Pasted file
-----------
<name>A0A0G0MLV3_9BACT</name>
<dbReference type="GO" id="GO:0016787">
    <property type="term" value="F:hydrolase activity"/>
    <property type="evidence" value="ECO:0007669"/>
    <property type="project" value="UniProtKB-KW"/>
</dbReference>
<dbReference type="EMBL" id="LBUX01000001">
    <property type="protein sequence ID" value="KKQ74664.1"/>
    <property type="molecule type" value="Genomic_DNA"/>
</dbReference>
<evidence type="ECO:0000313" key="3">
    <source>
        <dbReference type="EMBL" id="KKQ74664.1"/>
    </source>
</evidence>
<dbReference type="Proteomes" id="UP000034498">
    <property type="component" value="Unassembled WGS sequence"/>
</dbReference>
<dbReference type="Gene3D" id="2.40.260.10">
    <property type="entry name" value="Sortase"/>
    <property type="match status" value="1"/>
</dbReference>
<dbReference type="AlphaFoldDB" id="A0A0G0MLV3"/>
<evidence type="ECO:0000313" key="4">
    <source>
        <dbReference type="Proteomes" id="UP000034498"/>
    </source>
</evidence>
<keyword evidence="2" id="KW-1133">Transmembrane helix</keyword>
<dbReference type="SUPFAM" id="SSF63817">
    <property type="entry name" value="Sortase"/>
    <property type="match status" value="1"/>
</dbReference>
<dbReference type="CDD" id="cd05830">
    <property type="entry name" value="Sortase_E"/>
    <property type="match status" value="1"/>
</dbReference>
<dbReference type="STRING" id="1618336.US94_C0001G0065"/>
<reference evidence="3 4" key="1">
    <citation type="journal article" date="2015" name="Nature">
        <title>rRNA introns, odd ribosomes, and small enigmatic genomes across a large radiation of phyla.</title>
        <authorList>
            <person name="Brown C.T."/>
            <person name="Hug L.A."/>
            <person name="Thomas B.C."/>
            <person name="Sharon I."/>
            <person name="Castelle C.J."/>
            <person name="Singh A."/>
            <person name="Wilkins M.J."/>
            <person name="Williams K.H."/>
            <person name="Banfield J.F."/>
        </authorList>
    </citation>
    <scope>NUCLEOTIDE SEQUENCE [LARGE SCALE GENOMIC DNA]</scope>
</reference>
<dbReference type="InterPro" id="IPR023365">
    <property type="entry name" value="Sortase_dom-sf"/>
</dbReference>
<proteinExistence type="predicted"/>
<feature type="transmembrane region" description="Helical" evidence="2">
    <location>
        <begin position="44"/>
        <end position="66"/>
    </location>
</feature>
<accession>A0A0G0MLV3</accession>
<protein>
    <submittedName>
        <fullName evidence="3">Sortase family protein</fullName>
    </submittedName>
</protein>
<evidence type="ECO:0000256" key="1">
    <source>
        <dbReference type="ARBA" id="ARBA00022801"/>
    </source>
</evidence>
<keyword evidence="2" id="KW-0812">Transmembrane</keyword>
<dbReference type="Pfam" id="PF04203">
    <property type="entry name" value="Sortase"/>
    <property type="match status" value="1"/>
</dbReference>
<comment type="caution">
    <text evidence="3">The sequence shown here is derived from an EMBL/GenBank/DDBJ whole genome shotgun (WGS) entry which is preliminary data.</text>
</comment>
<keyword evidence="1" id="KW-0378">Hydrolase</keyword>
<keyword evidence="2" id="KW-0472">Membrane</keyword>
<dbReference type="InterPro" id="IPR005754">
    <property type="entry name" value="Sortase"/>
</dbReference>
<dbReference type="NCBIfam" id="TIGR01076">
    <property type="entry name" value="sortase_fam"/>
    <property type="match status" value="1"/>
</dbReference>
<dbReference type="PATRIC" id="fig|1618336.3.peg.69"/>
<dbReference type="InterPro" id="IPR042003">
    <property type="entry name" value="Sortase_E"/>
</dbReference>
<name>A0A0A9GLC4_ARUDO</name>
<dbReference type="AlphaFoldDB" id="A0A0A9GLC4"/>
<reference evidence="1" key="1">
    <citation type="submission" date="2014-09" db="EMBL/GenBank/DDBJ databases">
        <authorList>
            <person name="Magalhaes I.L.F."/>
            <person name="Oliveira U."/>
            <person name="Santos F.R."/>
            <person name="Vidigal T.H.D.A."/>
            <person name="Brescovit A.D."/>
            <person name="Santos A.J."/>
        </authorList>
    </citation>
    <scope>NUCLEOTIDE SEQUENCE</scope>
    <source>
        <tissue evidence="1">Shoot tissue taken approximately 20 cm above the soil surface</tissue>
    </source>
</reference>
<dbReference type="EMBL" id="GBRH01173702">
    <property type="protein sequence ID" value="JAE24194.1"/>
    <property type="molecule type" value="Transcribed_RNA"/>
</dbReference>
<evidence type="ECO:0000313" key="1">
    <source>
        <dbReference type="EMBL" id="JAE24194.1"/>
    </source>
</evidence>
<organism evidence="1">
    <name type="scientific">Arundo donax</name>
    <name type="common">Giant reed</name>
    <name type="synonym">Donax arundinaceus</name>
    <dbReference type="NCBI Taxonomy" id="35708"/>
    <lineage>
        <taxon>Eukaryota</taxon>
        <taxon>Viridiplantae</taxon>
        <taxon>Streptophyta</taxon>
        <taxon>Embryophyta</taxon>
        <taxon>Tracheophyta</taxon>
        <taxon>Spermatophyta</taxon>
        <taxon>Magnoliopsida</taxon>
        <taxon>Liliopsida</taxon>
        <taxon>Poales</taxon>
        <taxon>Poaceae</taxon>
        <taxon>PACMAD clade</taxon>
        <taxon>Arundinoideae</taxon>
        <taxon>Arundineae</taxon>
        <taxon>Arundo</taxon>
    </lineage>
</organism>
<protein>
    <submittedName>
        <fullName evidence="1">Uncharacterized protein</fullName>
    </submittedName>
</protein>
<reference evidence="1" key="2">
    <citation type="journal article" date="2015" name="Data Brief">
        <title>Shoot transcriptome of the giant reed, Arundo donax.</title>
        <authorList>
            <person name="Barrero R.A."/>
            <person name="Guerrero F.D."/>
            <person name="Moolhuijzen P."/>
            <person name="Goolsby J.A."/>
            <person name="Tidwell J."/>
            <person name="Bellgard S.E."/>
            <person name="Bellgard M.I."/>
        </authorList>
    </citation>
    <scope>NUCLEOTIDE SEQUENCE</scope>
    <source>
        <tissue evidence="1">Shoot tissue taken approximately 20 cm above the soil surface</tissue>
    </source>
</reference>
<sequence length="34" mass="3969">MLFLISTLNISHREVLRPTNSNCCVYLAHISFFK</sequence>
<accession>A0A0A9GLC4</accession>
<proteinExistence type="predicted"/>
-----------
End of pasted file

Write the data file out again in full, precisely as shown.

<name>A0A0G0MLV3_9BACT</name>
<dbReference type="GO" id="GO:0016787">
    <property type="term" value="F:hydrolase activity"/>
    <property type="evidence" value="ECO:0007669"/>
    <property type="project" value="UniProtKB-KW"/>
</dbReference>
<dbReference type="EMBL" id="LBUX01000001">
    <property type="protein sequence ID" value="KKQ74664.1"/>
    <property type="molecule type" value="Genomic_DNA"/>
</dbReference>
<evidence type="ECO:0000313" key="3">
    <source>
        <dbReference type="EMBL" id="KKQ74664.1"/>
    </source>
</evidence>
<dbReference type="Proteomes" id="UP000034498">
    <property type="component" value="Unassembled WGS sequence"/>
</dbReference>
<dbReference type="Gene3D" id="2.40.260.10">
    <property type="entry name" value="Sortase"/>
    <property type="match status" value="1"/>
</dbReference>
<dbReference type="AlphaFoldDB" id="A0A0G0MLV3"/>
<evidence type="ECO:0000313" key="4">
    <source>
        <dbReference type="Proteomes" id="UP000034498"/>
    </source>
</evidence>
<keyword evidence="2" id="KW-1133">Transmembrane helix</keyword>
<dbReference type="SUPFAM" id="SSF63817">
    <property type="entry name" value="Sortase"/>
    <property type="match status" value="1"/>
</dbReference>
<dbReference type="CDD" id="cd05830">
    <property type="entry name" value="Sortase_E"/>
    <property type="match status" value="1"/>
</dbReference>
<dbReference type="STRING" id="1618336.US94_C0001G0065"/>
<reference evidence="3 4" key="1">
    <citation type="journal article" date="2015" name="Nature">
        <title>rRNA introns, odd ribosomes, and small enigmatic genomes across a large radiation of phyla.</title>
        <authorList>
            <person name="Brown C.T."/>
            <person name="Hug L.A."/>
            <person name="Thomas B.C."/>
            <person name="Sharon I."/>
            <person name="Castelle C.J."/>
            <person name="Singh A."/>
            <person name="Wilkins M.J."/>
            <person name="Williams K.H."/>
            <person name="Banfield J.F."/>
        </authorList>
    </citation>
    <scope>NUCLEOTIDE SEQUENCE [LARGE SCALE GENOMIC DNA]</scope>
</reference>
<dbReference type="InterPro" id="IPR023365">
    <property type="entry name" value="Sortase_dom-sf"/>
</dbReference>
<proteinExistence type="predicted"/>
<feature type="transmembrane region" description="Helical" evidence="2">
    <location>
        <begin position="44"/>
        <end position="66"/>
    </location>
</feature>
<accession>A0A0G0MLV3</accession>
<protein>
    <submittedName>
        <fullName evidence="3">Sortase family protein</fullName>
    </submittedName>
</protein>
<evidence type="ECO:0000256" key="1">
    <source>
        <dbReference type="ARBA" id="ARBA00022801"/>
    </source>
</evidence>
<keyword evidence="2" id="KW-0812">Transmembrane</keyword>
<dbReference type="Pfam" id="PF04203">
    <property type="entry name" value="Sortase"/>
    <property type="match status" value="1"/>
</dbReference>
<comment type="caution">
    <text evidence="3">The sequence shown here is derived from an EMBL/GenBank/DDBJ whole genome shotgun (WGS) entry which is preliminary data.</text>
</comment>
<keyword evidence="1" id="KW-0378">Hydrolase</keyword>
<keyword evidence="2" id="KW-0472">Membrane</keyword>
<dbReference type="InterPro" id="IPR005754">
    <property type="entry name" value="Sortase"/>
</dbReference>
<dbReference type="NCBIfam" id="TIGR01076">
    <property type="entry name" value="sortase_fam"/>
    <property type="match status" value="1"/>
</dbReference>
<dbReference type="PATRIC" id="fig|1618336.3.peg.69"/>
<dbReference type="InterPro" id="IPR042003">
    <property type="entry name" value="Sortase_E"/>
</dbReference>
<name>A0A0A9GLC4_ARUDO</name>
<dbReference type="AlphaFoldDB" id="A0A0A9GLC4"/>
<reference evidence="1" key="1">
    <citation type="submission" date="2014-09" db="EMBL/GenBank/DDBJ databases">
        <authorList>
            <person name="Magalhaes I.L.F."/>
            <person name="Oliveira U."/>
            <person name="Santos F.R."/>
            <person name="Vidigal T.H.D.A."/>
            <person name="Brescovit A.D."/>
            <person name="Santos A.J."/>
        </authorList>
    </citation>
    <scope>NUCLEOTIDE SEQUENCE</scope>
    <source>
        <tissue evidence="1">Shoot tissue taken approximately 20 cm above the soil surface</tissue>
    </source>
</reference>
<dbReference type="EMBL" id="GBRH01173702">
    <property type="protein sequence ID" value="JAE24194.1"/>
    <property type="molecule type" value="Transcribed_RNA"/>
</dbReference>
<evidence type="ECO:0000313" key="1">
    <source>
        <dbReference type="EMBL" id="JAE24194.1"/>
    </source>
</evidence>
<organism evidence="1">
    <name type="scientific">Arundo donax</name>
    <name type="common">Giant reed</name>
    <name type="synonym">Donax arundinaceus</name>
    <dbReference type="NCBI Taxonomy" id="35708"/>
    <lineage>
        <taxon>Eukaryota</taxon>
        <taxon>Viridiplantae</taxon>
        <taxon>Streptophyta</taxon>
        <taxon>Embryophyta</taxon>
        <taxon>Tracheophyta</taxon>
        <taxon>Spermatophyta</taxon>
        <taxon>Magnoliopsida</taxon>
        <taxon>Liliopsida</taxon>
        <taxon>Poales</taxon>
        <taxon>Poaceae</taxon>
        <taxon>PACMAD clade</taxon>
        <taxon>Arundinoideae</taxon>
        <taxon>Arundineae</taxon>
        <taxon>Arundo</taxon>
    </lineage>
</organism>
<protein>
    <submittedName>
        <fullName evidence="1">Uncharacterized protein</fullName>
    </submittedName>
</protein>
<reference evidence="1" key="2">
    <citation type="journal article" date="2015" name="Data Brief">
        <title>Shoot transcriptome of the giant reed, Arundo donax.</title>
        <authorList>
            <person name="Barrero R.A."/>
            <person name="Guerrero F.D."/>
            <person name="Moolhuijzen P."/>
            <person name="Goolsby J.A."/>
            <person name="Tidwell J."/>
            <person name="Bellgard S.E."/>
            <person name="Bellgard M.I."/>
        </authorList>
    </citation>
    <scope>NUCLEOTIDE SEQUENCE</scope>
    <source>
        <tissue evidence="1">Shoot tissue taken approximately 20 cm above the soil surface</tissue>
    </source>
</reference>
<sequence length="34" mass="3969">MLFLISTLNISHREVLRPTNSNCCVYLAHISFFK</sequence>
<accession>A0A0A9GLC4</accession>
<proteinExistence type="predicted"/>